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Current Trends Update: Acquired Immunodeficiency Syndrome (AIDS) -- United States

Between June 1981 and August 1, 1983, physicians and health departments in the United States and Puerto Rico reported 1,972 cases of acquired immunodeficiency syndrome (AIDS) meeting the surveillance definition*. These cases were diagnosed in patients who have Kaposi's sarcoma (KS) or an opportunistic infection suggestive of an underlying cellular immunodeficiency. Three hundred thirty-one cases (17% of the total) were reported to CDC over the last 6 weeks; the average of 53 cases reported per week during July 1983 compares with an average of 11 per week in July 1982 and 24 per week in January 1983 (Figure 1). Of all patients, 759 (38%) are known to have died; the mortality rate for patients with opportunistic infections continues to be over twice that of patients with KS alone. Pneumocystis carinii pneumonia (PCP) is the most common life-threatening opportunistic infection in AIDS patients; many of the patients may have multiple opportunistic infections, either sequentially or simultaneously. Of the reported cases, 71% have homosexual or bisexual orientation; 95% of the patients with KS are in this group.

Over 90% of AIDS patients are 20-49 years old; almost 47% are 30-39 years old. Cases have occurred in all primary racial groups in the United States. One hundred twenty-nine (7%) cases have been reported in women; the ratio of male to female patients (14:1) has been almost constant over the last year. Most cases are reported among residents of large cities. New York City has reported 44% of all cases meeting the surveillance definition; San Francisco, 10% of cases; and Los Angeles, 6% of cases. Cases have been reported from 39 states, the District of Columbia, and Puerto Rico (Figure 2). Reported by city, state, and territorial epidemiologists; AIDS Activity, Center for Infectious Diseases, CDC.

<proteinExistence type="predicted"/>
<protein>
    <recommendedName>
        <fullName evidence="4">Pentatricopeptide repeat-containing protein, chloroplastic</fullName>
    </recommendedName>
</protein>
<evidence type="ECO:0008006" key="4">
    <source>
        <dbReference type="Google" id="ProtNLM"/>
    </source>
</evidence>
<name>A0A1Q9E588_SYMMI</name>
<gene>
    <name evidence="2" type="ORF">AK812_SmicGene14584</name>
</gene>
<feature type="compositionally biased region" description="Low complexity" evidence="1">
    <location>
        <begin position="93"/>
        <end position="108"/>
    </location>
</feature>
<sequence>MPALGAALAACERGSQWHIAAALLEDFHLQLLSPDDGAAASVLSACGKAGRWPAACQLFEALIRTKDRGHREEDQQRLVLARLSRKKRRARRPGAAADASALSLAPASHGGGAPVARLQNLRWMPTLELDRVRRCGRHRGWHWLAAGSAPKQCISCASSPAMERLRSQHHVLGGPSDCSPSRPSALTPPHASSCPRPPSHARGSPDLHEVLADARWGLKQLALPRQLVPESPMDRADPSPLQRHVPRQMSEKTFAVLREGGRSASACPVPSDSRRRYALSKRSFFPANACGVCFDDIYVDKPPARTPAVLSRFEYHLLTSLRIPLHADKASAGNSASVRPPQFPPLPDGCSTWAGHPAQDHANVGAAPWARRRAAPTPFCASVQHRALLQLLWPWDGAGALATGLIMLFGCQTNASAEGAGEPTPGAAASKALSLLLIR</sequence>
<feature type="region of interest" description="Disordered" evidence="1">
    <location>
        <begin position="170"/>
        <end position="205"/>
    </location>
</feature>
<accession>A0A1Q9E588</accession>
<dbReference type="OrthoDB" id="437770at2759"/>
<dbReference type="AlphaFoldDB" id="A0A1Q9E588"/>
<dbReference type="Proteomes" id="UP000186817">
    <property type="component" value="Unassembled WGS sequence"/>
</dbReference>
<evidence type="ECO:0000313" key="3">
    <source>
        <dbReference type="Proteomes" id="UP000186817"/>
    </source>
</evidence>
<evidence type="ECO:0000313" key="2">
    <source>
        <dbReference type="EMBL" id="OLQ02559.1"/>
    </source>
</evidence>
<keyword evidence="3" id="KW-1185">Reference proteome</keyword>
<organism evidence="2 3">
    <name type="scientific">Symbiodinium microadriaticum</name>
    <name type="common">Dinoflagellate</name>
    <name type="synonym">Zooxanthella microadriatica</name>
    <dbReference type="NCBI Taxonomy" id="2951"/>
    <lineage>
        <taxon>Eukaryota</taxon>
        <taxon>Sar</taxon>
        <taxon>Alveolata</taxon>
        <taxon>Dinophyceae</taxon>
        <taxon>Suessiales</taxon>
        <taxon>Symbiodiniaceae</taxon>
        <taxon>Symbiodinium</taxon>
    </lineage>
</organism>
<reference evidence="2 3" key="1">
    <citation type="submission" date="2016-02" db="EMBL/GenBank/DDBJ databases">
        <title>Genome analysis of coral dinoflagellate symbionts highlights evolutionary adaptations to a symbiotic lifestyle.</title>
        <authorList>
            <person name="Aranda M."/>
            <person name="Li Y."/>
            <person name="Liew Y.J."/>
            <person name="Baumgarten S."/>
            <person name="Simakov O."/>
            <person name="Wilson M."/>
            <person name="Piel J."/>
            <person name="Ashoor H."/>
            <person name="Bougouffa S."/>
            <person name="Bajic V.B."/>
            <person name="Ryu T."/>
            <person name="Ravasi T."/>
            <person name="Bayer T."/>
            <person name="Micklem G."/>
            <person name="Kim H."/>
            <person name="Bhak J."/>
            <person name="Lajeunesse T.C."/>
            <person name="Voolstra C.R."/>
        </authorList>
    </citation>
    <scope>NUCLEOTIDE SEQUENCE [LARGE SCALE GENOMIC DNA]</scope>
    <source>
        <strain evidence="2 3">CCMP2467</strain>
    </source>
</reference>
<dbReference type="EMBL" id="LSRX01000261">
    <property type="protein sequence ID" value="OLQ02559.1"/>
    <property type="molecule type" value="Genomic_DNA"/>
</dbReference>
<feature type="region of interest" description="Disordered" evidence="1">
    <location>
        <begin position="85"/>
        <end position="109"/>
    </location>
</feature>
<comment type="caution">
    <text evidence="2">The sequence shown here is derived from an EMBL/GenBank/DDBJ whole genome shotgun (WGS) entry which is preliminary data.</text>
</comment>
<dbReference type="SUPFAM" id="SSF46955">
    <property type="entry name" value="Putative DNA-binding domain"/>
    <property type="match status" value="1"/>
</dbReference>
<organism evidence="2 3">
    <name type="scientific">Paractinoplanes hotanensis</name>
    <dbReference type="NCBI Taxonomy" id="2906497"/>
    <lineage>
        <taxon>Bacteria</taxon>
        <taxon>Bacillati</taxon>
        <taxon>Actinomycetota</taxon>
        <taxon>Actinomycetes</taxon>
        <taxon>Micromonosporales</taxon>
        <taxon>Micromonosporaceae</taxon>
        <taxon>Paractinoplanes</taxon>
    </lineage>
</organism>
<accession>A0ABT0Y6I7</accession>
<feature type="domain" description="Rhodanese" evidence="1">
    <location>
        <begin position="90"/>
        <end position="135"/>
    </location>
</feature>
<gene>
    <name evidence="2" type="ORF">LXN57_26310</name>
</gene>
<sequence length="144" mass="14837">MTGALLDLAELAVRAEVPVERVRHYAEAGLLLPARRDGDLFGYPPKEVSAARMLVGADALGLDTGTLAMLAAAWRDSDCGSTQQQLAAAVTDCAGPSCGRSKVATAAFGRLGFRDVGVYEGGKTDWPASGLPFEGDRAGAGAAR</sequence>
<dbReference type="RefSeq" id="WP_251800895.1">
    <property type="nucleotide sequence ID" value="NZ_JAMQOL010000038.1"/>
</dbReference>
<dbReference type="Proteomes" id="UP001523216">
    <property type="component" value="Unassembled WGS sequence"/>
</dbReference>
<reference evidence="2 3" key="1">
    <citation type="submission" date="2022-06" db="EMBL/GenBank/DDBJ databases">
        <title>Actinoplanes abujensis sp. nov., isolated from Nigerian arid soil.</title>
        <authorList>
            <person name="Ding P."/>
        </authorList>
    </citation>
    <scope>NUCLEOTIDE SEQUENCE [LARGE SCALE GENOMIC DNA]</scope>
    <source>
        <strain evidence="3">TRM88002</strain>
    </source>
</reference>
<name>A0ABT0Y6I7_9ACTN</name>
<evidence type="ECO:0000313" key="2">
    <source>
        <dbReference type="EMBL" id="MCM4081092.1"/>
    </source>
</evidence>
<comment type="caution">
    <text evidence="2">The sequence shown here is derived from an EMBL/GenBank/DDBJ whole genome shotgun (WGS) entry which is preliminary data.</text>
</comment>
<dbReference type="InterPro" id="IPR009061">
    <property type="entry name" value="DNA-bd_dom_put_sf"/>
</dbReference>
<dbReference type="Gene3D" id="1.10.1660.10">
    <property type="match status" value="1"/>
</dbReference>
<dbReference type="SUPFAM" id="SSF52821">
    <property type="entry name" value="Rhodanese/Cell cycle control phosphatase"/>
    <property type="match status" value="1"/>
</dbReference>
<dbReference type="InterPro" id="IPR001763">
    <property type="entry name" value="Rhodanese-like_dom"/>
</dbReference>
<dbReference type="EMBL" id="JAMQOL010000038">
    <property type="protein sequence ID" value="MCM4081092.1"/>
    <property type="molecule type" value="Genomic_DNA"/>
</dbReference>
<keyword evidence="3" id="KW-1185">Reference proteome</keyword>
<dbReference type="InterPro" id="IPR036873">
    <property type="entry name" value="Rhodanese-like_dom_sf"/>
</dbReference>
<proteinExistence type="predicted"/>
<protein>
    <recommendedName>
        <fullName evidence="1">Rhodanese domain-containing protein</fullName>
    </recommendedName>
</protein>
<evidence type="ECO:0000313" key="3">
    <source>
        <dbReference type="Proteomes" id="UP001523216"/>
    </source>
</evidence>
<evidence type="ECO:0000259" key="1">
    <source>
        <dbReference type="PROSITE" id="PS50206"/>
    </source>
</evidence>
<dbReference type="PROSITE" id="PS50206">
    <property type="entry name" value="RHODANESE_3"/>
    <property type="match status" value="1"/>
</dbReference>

Editorial Note

Editorial Note: To date, CDC has been notified that at least 18 states and territories have made AIDS reportable, and approximately 26 have introduced or are considering measures to make it reportable. Some states that have not taken specific action have cancer registries or already require many opportunistic infections to be reported. Physicians aware of patients fitting the case definition for AIDS are requested to report such cases through their local or state health departments. AIDS patients who do not belong to any of the recognized risk groups or who are recipients of blood or blood products (including anti-hemophiliac factors) should be reported immediately. CDC will soon make available a reporting format by which patients' names need not be sent to CDC.

Concern has been expressed about potential transmission of AIDS from hospitalized patients to health-care personnel (1). Although no instance of direct transmission has been reported (2), accidental needlestick injuries or similar types of accidents occasionally occur. To evaluate the possible risk of AIDS transmission after such accidents, the Hospital Infections Program, CDC, in cooperation with several state health departments, has initiated a study at selected hospitals of health-care personnel who have had documented parenteral or mucous membrane exposure to blood of definite or suspected AIDS patients. This study is being expanded to include additional hospitals. Hospital infection control staff who have been notified of these types of personnel exposures in their hospitals and wish to obtain additional information about participation in the study should hospitals of health-care personnel who have had documented parenteral or mucous membrane exposure to blood of definite or suspected AIDS patients. This study is being expanded to include additional hospitals. Hospital infection control staff who have been notified of these types of personnel exposures in their hospitals and wish to obtain additional information about participation in the study should contact the Hospital Infections Program, (404) 329-3406.

References

  1. CDC. Acquired immune deficiency syndrome (AIDS): precautions for clinical and laboratory staffs. MMWR 1982;31:577-80.

  2. CDC. An evaluation of the acquired immunodeficiency syndrome (AIDS) reported in health-care personnel--United States. MMWR 1983;32:358-60.



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